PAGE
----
I often see people looking for a way to extend ArcGIS software: some need an extra tool that is missing in the core product, for others it is about integration with an existing system or application. A good part of users want to have custom dialogs and UI elements embedded as a part of geoprocessing tool dialog window. In this post, I have tried to summarize the options you have for customizing ArcGIS including developing new features on top of the core product.
ArcGIS-based solutions (script tools + Python add-ins)
If you develop a geoprocessing tool and have a Python script, you can make a custom script tool which will have the GUI any other core geoprocessing tool has. There are panels and boxes with Browse buttons, you can work with drop-down lists, check boxes, multi-value tables and many others. Read through all the parameter types you have (you can let users click on the map, draw features and use those features in the analysis and many other advanced features). I am sure quite few of you have not known of this rich functionality.
You can embed your script as a script tool in a custom geoprocessing toolbox and as a Python toolbox. There are two great posts to review: Comparing custom and Python toolboxes and Why learn/use Python Toolboxes over Python Script Tools? to learn more when to use which. If you are just starting with the ArcGIS, consider testing script tools first before playing with Python toolboxes. Setting up a script tool without using a Python toolbox might be much easier for a beginner.
As a last resort, if you want your end users will be able to have a custom dialog box when they will run your tools plus some additional parameter handling, consider embedding your Python script tool into a custom C++/.NET tool which might provide some additional GUI features, but you will be limited to the GP tools GUI scope anyway. I am urged that it is not a good idea to invest into developing with ArcObjects since this technology has a very steep learning curve and will eventually become obsolete as ArcGIS Pro and its .NET SDK will gain popularity. Moving ArcObjects code into ArcGIS Pro is not supported and therefore in my opinion it is better to stay with Python unless you really have to develop something special on top of ArcGIS right now.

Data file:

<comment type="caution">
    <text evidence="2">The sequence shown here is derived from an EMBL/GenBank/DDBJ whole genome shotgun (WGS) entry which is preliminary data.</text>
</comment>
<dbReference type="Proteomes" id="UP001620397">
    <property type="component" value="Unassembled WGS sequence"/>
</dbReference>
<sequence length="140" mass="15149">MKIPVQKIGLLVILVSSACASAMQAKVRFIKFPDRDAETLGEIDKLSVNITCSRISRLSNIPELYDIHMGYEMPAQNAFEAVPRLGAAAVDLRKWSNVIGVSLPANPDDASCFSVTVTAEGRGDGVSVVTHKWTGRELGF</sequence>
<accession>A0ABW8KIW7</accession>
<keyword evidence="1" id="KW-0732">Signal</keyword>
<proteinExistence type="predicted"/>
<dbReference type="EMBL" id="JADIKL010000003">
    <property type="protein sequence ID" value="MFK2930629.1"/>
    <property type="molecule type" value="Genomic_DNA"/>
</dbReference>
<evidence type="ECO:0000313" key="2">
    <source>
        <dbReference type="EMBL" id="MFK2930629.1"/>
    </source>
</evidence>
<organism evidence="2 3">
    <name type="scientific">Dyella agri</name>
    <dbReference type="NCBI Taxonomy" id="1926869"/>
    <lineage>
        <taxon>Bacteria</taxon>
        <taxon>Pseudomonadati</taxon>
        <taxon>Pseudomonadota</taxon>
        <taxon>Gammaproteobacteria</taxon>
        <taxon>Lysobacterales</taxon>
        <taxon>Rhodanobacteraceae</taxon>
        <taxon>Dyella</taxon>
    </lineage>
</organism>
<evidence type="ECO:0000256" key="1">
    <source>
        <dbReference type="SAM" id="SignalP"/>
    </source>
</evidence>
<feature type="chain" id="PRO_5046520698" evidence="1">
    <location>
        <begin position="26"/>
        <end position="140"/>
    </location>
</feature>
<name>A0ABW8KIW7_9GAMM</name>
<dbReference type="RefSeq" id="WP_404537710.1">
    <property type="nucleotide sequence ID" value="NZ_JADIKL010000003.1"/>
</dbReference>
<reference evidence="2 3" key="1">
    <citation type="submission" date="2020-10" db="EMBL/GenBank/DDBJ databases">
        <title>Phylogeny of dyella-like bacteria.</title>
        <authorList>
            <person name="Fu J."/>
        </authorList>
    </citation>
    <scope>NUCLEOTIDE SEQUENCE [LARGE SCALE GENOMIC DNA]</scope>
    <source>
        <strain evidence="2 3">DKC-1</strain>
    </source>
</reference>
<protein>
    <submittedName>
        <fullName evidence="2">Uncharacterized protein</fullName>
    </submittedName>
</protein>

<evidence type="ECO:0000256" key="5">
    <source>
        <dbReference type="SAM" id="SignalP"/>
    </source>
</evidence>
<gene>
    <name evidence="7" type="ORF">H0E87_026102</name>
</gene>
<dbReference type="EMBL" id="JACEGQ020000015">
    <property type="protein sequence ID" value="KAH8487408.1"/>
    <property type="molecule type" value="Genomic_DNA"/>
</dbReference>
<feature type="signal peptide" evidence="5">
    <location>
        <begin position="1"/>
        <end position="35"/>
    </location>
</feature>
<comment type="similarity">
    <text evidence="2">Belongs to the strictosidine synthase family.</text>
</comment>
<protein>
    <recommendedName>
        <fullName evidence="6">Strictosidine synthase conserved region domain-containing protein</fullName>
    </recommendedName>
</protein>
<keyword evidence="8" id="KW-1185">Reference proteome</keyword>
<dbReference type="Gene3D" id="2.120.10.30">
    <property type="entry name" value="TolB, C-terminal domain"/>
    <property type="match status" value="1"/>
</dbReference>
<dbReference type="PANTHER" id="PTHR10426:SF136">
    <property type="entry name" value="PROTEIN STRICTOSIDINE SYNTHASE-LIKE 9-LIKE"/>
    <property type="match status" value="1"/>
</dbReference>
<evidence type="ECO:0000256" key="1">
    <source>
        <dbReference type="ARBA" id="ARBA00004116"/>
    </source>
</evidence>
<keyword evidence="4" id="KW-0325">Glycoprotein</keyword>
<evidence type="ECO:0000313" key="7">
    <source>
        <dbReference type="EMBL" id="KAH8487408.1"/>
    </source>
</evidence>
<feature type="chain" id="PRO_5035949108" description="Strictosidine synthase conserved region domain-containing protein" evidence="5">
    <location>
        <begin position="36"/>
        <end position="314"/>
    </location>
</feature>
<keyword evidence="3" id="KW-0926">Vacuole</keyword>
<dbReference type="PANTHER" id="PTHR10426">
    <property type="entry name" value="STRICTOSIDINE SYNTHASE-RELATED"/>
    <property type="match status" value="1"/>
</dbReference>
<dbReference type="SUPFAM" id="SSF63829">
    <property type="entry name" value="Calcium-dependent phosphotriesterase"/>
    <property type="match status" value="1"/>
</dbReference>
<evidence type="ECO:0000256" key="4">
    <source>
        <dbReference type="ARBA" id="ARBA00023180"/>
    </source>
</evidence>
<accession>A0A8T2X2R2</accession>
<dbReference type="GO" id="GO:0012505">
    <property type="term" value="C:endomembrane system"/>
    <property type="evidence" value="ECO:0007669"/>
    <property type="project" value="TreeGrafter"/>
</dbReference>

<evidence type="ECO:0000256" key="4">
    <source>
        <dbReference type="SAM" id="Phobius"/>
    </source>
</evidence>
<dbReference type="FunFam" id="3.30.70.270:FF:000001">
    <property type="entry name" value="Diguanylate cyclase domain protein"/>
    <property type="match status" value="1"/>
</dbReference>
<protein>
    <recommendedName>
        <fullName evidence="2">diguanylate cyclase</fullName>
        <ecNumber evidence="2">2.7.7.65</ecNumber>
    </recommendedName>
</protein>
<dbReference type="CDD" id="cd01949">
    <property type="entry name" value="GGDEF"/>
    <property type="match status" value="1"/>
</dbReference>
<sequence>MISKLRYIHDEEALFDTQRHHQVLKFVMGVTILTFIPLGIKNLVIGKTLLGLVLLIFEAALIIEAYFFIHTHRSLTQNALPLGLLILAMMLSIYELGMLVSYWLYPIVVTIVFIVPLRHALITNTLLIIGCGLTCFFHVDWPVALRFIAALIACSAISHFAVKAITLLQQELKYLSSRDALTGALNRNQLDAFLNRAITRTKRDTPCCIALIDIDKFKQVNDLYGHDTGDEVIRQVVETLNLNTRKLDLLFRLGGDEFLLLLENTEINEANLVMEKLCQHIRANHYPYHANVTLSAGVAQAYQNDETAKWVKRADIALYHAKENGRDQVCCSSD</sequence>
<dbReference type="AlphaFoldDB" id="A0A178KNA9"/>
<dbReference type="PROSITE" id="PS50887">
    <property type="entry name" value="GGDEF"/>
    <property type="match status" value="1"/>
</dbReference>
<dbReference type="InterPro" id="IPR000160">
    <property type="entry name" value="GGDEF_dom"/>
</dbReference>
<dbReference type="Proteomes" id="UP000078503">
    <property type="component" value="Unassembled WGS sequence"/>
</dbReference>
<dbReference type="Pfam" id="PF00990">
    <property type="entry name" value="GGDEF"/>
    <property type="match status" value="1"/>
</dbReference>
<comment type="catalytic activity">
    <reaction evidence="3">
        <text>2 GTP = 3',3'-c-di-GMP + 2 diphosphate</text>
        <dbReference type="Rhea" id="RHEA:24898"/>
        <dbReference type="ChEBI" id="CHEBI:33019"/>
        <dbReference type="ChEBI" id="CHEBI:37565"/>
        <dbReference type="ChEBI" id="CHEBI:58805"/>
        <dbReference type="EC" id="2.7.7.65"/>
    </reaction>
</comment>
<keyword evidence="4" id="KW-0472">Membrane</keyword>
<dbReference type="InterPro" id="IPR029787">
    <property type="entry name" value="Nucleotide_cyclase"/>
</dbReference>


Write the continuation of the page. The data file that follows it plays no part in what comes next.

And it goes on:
Keep in mind that you have Python add-ins which provide additional functionality with the windows, messages and dialogs. They are easy to build and distribute and if you are familar with Python and arcpy, you can start developing them in no time at all.
Desktop app / embed external GUI into a toolbox tool
If you want to develop a stand-alone application (such as .exe file for Windows), you would need to convert your Python script into a an .exe file with any utility such as py2exe. In order for this script to run, you would need to have ArcGIS installed on the machine because it will need to use arcpy site-package which is installed when installing ArcGIS.
As for the custom GUI, you have various Python libraries such as Tkinter (which is shipped with the core Python installation), PyQt/PySide (free Qt bindings), wxPython (wxWidgets of C++ library), and Kivy (a great cross-platform library with rich UI). I have tried them all and liked PyQt most. Here is a couple of GIS.SE resources to learn from:
- Compiling Python Scripts that use ArcGIS Geoprocessing Tools?
- How to develop GUI in Python for geoprocessing?
Because of the ArcMap architecture, you might have troubles running custom GUI in the same process as ArcMap. I’ve seen some examples with Tkinter, but in general there are many issues to tackle with.
From what I’ve experienced I can say that it is probably better either to stay with the core GUI interface which provides in most of the time everything you’d ever need or develop a custom application importing arcpy (with some extra tuning in configuration) and working with the custom GUI (such as developed with PyQt) without starting any ArcGIS application at all. There is an ArcGIS Idea Form Builder for Python Tools, but it is hard to say if this going to be implemented any soon, so you better search for other alternatives.
I’ve done some tests embedding a custom Python script into a toolbox in ArcGIS Pro 1.0 invoking the PyQt 4 script and there were no problems setting up this and running. If using ArcGIS Pro is an option for you, you might consider this – it will be much easier to embed custom Python tools with own GUI into Pro than ArcMap. One of the gotchas is that Pro uses Python 3.4 and it is 64-bit Python which has certain implications for compatibility with PyQt or any other platform of your choice.